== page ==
à votre santé!

 

Advertisements

Villa Maria Estate: Elegance from New Zealand

3 Jul

Helen  Morrison, Senior Marlborough Winemaker at Villa Maria Estates, is doing something right. I know, because she just wowed a team of wine industry insiders and wine bloggers during a live tasting where she demonstrated her Villa Maria wines.  To say the least, everyone was impressed…and wanted more to taste!  I know, I know…to the wines!

Villa Maria Bubbly Sauvignon Blanc 2016, NZ 12.5%ABV. MSRP $15.

A fun, carbonated/bubbly wine I first tasted (and really enjoyed) a year ago at a NZ Trade tasting , I was pleased to see that this vintage felt more elegant and refined from last year’s. Tiny effervescent bubbles precede elegant citrus and floral notes with a hint of baker’s yeast and a dry, welcoming finish. Half the pressure of champagne, this is incredibly fun, easy to open with a standard screw-top stelvin closure, and is an immediate crowd-pleaser. Drink by the patio or poolside all day, but when it’s mealtime, you can pair up with shellfish, cheese, raw or cooked fish, salads, up to medium-rich entrees such as spicy fish tacos, chicken fried-rice, and especially lime-marinated dishes to marry flavors beautifully. When I shared a bottle to celebrate a co-worker’s birthday, the responses were stellar and happily surprised when I told them what they were drinking.

 

 

 

Villa Maria Sauvignon Blanc Marlborough 2016, NZ 12.5%ABV. MSRP $15.

Color is pale straw; the nose provides a massive grapefruit zest with grass and the essence of cut flowers. On the palate: pink grapefruit, gooseberry, and lemon-lime. Delightfully crisp, grassy, herbal, with a very dry, stony finish. A striking resemblance to the last two years’ efforts demonstrates that you don’t change something that is working well! This is perhaps the powerhouse sauvignon blanc that defines the terroir and flavors from the Marlborough AVA. The massive citrus allows you to pair this with just about anything you want, but my favorites are fresh veggies, raw fish, and chicken caesar salad.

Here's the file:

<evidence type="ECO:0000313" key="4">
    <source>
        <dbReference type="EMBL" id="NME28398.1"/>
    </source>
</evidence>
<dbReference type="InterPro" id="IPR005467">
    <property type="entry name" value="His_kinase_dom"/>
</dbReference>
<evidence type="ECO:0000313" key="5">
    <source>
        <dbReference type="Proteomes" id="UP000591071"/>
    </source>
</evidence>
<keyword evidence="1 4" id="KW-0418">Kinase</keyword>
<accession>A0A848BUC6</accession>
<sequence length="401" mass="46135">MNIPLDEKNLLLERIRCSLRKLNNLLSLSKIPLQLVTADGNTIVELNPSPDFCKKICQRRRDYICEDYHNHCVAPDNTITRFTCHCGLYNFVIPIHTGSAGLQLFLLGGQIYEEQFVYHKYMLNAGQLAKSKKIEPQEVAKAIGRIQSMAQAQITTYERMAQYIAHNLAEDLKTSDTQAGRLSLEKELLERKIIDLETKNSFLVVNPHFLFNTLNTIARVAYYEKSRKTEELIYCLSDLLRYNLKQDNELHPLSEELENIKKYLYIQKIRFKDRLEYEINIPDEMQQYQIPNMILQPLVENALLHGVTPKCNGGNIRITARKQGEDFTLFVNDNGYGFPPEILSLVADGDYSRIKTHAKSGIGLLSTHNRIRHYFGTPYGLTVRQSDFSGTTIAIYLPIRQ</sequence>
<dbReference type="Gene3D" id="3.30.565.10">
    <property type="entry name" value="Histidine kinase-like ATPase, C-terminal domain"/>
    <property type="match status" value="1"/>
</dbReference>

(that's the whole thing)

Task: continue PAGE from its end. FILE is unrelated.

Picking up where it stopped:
Villa Maria Taylors Pass Vineyard Chardonnay 2015. Marlborough, NZ. 13.5% ABV; MSRP $45

This is a “whoa” wine to add to your portfolio! Color is medium gold. Sweet peach and white orchid dominate the nose. Gorgeous lime zest married to a definitive Belle of Georgia peach on the palate, with secondary notes of marzipan, yeast, toasted oak, and gravel, and an elegant mouthfeel.  This was my “WOW” wine of the tasting, and I know was a real surprise to others who are connoisseurs of the chardonnay grape.  Delicious from the moment I put it in my mouth, I wanted to stop there, put my glass down and cede the game so I could start food pairing this single vineyard chardonnay. Why? Let’s add it up: Killer terroir + hand picked + whole bunch pressed + 9 months spent on the lees+ natural ML in oak (25% new French oak,  75% seasoned French oak)= OMG this wine is stellar. Short version? If you see this bottle, pick it up. Drink it, and you’ll know what I say add it to your cellar: it compares well to classic and new world chardonnays in the $60-75 range. And if you don’t care about price? Then for you, it’s just SOOOO tasty!

 

 

 

Villa Maria Private Bin Rosé, Hawkes Bay 2016, NZ. 12.5%ABV; MSRP $14.